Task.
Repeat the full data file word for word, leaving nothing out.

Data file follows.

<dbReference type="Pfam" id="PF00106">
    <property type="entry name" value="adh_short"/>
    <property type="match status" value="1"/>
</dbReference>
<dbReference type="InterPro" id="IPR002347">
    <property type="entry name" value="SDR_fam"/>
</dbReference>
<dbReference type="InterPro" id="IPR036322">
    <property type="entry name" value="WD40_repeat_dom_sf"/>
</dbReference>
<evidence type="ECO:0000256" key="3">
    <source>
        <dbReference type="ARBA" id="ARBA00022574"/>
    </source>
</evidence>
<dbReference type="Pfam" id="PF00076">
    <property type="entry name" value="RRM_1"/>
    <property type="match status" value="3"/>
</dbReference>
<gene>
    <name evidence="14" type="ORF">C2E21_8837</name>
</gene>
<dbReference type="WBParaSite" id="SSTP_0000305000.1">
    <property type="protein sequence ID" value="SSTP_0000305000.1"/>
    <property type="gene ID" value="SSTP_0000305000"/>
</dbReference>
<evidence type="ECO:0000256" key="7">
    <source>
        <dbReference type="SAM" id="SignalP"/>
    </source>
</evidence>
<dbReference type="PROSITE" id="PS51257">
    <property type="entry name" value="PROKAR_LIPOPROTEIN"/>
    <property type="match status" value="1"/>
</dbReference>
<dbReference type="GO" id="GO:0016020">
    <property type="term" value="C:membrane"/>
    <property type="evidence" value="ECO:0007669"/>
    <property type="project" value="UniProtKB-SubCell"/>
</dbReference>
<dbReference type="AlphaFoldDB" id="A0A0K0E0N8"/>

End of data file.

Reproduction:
<dbReference type="Pfam" id="PF00106">
    <property type="entry name" value="adh_short"/>
    <property type="match status" value="1"/>
</dbReference>
<dbReference type="InterPro" id="IPR002347">
    <property type="entry name" value="SDR_fam"/>
</dbReference>
<dbReference type="InterPro" id="IPR036322">
    <property type="entry name" value="WD40_repeat_dom_sf"/>
</dbReference>
<evidence type="ECO:0000256" key="3">
    <source>
        <dbReference type="ARBA" id="ARBA00022574"/>
    </source>
</evidence>
<dbReference type="Pfam" id="PF00076">
    <property type="entry name" value="RRM_1"/>
    <property type="match status" value="3"/>
</dbReference>
<gene>
    <name evidence="14" type="ORF">C2E21_8837</name>
</gene>
<dbReference type="WBParaSite" id="SSTP_0000305000.1">
    <property type="protein sequence ID" value="SSTP_0000305000.1"/>
    <property type="gene ID" value="SSTP_0000305000"/>
</dbReference>
<evidence type="ECO:0000256" key="7">
    <source>
        <dbReference type="SAM" id="SignalP"/>
    </source>
</evidence>
<dbReference type="PROSITE" id="PS51257">
    <property type="entry name" value="PROKAR_LIPOPROTEIN"/>
    <property type="match status" value="1"/>
</dbReference>
<dbReference type="GO" id="GO:0016020">
    <property type="term" value="C:membrane"/>
    <property type="evidence" value="ECO:0007669"/>
    <property type="project" value="UniProtKB-SubCell"/>
</dbReference>
<dbReference type="AlphaFoldDB" id="A0A0K0E0N8"/>